5. So I unconsciously clench my jaw. Moving made me conscious of it. I noticed it when I lifted anything heavy, or tried to focus. Do the spices go here? The mugs there? My poor jaw tightens into a clamp as I stare at the cupboards. Now I know, and practice deep breathing.

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Blogging 101: “who I am and why I’m here”

*Note: this post is part of Blogging 101. Today’s assignment: Write and publish a who I am and why I’m here post on your blog.”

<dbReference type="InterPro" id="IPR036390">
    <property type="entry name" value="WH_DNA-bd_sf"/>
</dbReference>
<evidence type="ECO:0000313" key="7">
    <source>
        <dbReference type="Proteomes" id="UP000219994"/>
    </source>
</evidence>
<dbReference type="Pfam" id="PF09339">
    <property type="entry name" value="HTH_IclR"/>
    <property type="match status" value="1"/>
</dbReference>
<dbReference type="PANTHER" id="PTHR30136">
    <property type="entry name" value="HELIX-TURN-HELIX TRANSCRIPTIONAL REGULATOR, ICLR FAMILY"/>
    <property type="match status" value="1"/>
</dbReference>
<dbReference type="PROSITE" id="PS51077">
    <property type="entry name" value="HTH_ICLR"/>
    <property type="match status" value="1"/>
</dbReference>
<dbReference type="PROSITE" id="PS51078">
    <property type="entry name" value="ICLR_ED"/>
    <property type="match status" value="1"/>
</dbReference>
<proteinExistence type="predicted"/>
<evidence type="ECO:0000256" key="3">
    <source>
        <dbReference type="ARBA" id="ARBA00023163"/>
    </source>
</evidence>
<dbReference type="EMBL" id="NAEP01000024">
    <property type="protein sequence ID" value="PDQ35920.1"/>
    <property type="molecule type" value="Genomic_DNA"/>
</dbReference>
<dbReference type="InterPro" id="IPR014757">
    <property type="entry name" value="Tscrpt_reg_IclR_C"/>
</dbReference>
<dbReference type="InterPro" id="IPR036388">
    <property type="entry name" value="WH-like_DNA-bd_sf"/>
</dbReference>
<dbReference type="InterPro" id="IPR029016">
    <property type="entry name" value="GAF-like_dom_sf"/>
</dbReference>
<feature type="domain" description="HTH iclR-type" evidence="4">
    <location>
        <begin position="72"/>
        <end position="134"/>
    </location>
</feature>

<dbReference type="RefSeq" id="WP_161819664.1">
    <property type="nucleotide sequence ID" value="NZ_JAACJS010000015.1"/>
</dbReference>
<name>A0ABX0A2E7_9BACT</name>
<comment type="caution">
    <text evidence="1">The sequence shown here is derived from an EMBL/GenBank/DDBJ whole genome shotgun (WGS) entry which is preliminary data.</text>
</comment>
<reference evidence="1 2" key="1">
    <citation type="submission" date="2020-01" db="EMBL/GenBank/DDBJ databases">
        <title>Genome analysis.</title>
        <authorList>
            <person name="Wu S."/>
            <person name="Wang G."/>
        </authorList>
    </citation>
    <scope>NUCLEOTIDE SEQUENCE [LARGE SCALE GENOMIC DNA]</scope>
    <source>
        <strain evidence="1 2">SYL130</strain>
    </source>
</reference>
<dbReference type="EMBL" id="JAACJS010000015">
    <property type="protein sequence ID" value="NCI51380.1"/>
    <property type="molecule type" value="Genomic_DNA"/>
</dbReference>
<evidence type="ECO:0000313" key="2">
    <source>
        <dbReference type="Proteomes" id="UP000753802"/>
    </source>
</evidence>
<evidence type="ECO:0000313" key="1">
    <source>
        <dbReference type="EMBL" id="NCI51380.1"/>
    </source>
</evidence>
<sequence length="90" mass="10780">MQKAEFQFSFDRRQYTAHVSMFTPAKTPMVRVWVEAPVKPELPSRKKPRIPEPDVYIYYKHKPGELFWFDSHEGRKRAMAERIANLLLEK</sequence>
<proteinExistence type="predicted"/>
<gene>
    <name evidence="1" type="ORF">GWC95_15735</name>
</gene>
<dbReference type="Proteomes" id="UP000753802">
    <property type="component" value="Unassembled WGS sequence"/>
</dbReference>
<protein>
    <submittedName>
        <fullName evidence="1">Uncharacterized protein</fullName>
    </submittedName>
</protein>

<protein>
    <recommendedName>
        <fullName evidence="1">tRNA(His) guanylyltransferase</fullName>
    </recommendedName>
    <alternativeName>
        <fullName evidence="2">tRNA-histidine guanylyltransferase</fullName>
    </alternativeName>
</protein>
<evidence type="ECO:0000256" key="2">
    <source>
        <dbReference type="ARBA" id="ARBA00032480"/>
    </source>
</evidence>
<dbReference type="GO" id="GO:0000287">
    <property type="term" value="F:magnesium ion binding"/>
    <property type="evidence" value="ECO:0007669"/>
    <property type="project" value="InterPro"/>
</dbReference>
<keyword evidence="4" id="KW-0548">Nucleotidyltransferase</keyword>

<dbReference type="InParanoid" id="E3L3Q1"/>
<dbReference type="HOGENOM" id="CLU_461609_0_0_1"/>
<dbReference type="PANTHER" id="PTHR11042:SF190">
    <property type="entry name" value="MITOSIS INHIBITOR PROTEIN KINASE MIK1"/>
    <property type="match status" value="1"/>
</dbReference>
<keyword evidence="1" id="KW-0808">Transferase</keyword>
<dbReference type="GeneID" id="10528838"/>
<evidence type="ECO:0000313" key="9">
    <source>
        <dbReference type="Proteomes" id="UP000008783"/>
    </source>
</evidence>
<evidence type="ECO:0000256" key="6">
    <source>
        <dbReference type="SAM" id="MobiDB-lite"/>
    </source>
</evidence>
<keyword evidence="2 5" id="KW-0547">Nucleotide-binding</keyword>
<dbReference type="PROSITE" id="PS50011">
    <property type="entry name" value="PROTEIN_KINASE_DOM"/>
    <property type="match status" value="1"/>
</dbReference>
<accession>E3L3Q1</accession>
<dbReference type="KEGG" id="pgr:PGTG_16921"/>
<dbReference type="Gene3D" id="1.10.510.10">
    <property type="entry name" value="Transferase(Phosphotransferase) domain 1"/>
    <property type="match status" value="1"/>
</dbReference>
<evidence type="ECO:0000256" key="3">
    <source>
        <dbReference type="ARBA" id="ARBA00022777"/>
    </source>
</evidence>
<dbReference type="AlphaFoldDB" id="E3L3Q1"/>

We Are All ConnectedQ. Why are you blogging publicly, rather than keeping a personal journal?

A. “Come from a place of we are all connected.” I heard this in a yoga training a few years back, and it’s made a difference in my teaching. Coming from a mindset of “we are all connected” stripped away the need to be a know-it-all deep thinking sage, or tight tushed rockin’ yogi with killer handstands and perfectly-timed cues. Connecting with my students required honesty. And once I started sharing stories in class about my challenges with the practice – patience, focus, self-love and conscious breathing, for example – I noticed a shift. They trusted me, and I had a helluva lot more fun teaching.